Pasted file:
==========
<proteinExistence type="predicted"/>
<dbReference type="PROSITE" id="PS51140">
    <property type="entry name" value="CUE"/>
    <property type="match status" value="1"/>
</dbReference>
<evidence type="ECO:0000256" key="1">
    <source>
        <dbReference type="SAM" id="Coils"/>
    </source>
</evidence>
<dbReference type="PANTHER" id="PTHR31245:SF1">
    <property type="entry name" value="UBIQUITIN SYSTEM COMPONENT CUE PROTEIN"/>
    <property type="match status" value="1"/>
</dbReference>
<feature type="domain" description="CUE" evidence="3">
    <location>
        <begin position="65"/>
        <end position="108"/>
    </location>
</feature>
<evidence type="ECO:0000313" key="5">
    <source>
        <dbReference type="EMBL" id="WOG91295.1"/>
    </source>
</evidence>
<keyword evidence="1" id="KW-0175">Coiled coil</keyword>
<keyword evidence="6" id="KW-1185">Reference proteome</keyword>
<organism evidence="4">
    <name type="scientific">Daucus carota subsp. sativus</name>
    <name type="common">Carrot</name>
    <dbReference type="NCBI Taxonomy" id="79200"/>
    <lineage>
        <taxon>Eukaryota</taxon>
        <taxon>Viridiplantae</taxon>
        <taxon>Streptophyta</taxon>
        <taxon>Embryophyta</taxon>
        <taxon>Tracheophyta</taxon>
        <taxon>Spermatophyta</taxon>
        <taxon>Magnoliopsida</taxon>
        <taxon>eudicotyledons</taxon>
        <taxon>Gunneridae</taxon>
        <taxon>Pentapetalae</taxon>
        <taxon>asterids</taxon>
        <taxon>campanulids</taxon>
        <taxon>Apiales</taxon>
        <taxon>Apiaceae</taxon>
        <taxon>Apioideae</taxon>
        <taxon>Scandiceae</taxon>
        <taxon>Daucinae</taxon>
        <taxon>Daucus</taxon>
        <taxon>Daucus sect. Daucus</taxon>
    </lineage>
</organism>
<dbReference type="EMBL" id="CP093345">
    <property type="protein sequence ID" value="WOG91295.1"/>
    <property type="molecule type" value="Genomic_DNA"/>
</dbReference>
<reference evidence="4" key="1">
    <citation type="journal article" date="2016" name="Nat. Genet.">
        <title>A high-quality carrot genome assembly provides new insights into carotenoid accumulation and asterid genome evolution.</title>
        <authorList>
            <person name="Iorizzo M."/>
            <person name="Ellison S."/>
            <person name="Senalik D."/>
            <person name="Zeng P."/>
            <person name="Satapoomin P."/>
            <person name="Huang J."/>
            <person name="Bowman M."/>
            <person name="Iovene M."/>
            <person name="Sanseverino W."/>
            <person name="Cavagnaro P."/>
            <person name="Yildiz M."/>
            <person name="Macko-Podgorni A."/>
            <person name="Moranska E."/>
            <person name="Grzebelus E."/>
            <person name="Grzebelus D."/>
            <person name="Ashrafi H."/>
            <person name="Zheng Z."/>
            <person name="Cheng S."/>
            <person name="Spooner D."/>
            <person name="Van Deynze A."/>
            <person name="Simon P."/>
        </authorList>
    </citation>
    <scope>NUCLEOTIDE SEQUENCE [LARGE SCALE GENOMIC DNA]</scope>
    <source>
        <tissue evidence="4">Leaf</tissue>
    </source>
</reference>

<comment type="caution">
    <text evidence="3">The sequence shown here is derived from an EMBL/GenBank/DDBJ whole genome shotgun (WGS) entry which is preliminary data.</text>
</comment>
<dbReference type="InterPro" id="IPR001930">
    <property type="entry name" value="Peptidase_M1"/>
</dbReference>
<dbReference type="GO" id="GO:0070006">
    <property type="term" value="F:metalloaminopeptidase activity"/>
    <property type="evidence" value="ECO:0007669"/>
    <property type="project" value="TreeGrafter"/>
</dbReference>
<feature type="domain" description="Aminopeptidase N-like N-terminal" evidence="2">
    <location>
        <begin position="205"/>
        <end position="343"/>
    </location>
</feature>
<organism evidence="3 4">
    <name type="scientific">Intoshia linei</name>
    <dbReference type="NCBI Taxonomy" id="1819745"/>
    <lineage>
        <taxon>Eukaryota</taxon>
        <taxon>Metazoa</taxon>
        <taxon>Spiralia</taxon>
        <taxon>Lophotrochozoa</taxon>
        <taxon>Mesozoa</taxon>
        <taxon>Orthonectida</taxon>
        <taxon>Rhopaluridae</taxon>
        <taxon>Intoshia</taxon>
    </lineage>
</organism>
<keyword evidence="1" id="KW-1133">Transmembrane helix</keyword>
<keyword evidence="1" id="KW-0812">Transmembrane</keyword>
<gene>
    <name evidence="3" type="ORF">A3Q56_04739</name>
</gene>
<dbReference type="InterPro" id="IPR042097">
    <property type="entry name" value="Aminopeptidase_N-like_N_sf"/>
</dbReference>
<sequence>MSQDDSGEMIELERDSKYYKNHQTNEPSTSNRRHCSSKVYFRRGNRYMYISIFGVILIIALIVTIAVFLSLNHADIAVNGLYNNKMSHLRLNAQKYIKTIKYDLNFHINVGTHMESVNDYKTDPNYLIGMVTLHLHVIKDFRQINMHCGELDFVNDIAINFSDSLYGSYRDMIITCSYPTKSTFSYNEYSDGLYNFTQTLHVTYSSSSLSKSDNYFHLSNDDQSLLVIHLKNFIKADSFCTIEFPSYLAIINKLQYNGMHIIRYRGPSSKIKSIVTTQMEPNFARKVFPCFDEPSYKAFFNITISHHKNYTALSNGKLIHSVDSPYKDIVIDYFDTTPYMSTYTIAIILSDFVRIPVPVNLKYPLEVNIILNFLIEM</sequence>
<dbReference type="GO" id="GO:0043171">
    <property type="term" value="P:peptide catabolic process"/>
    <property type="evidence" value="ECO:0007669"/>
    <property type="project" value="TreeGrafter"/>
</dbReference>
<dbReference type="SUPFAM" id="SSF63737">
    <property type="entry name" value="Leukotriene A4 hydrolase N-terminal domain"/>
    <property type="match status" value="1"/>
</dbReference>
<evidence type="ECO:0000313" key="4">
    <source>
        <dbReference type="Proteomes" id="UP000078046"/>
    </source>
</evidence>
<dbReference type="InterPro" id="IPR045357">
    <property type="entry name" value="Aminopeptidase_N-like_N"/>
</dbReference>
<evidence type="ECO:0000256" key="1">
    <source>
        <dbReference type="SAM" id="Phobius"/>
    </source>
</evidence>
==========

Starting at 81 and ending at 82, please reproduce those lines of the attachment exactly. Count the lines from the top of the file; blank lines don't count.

            <person name="Van Deynze A."/>
            <person name="Simon P."/>